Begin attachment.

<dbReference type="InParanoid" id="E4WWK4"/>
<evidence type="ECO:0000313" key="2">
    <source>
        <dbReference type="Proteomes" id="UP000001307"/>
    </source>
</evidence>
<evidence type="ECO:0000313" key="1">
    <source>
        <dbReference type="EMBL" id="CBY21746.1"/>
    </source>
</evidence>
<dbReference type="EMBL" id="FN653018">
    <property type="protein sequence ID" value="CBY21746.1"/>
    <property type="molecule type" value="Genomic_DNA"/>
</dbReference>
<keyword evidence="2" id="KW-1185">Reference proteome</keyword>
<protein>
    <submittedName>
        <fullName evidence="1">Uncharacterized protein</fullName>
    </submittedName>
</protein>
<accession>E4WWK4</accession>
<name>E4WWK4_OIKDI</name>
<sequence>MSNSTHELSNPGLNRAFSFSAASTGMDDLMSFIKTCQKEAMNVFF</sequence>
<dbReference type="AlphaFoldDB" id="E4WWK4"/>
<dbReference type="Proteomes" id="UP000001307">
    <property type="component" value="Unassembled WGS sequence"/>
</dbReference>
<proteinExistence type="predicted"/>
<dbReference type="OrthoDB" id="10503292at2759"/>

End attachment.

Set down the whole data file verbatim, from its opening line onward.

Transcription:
<dbReference type="InParanoid" id="E4WWK4"/>
<evidence type="ECO:0000313" key="2">
    <source>
        <dbReference type="Proteomes" id="UP000001307"/>
    </source>
</evidence>
<evidence type="ECO:0000313" key="1">
    <source>
        <dbReference type="EMBL" id="CBY21746.1"/>
    </source>
</evidence>
<dbReference type="EMBL" id="FN653018">
    <property type="protein sequence ID" value="CBY21746.1"/>
    <property type="molecule type" value="Genomic_DNA"/>
</dbReference>
<keyword evidence="2" id="KW-1185">Reference proteome</keyword>
<protein>
    <submittedName>
        <fullName evidence="1">Uncharacterized protein</fullName>
    </submittedName>
</protein>
<accession>E4WWK4</accession>
<name>E4WWK4_OIKDI</name>
<sequence>MSNSTHELSNPGLNRAFSFSAASTGMDDLMSFIKTCQKEAMNVFF</sequence>
<dbReference type="AlphaFoldDB" id="E4WWK4"/>
<dbReference type="Proteomes" id="UP000001307">
    <property type="component" value="Unassembled WGS sequence"/>
</dbReference>
<proteinExistence type="predicted"/>
<dbReference type="OrthoDB" id="10503292at2759"/>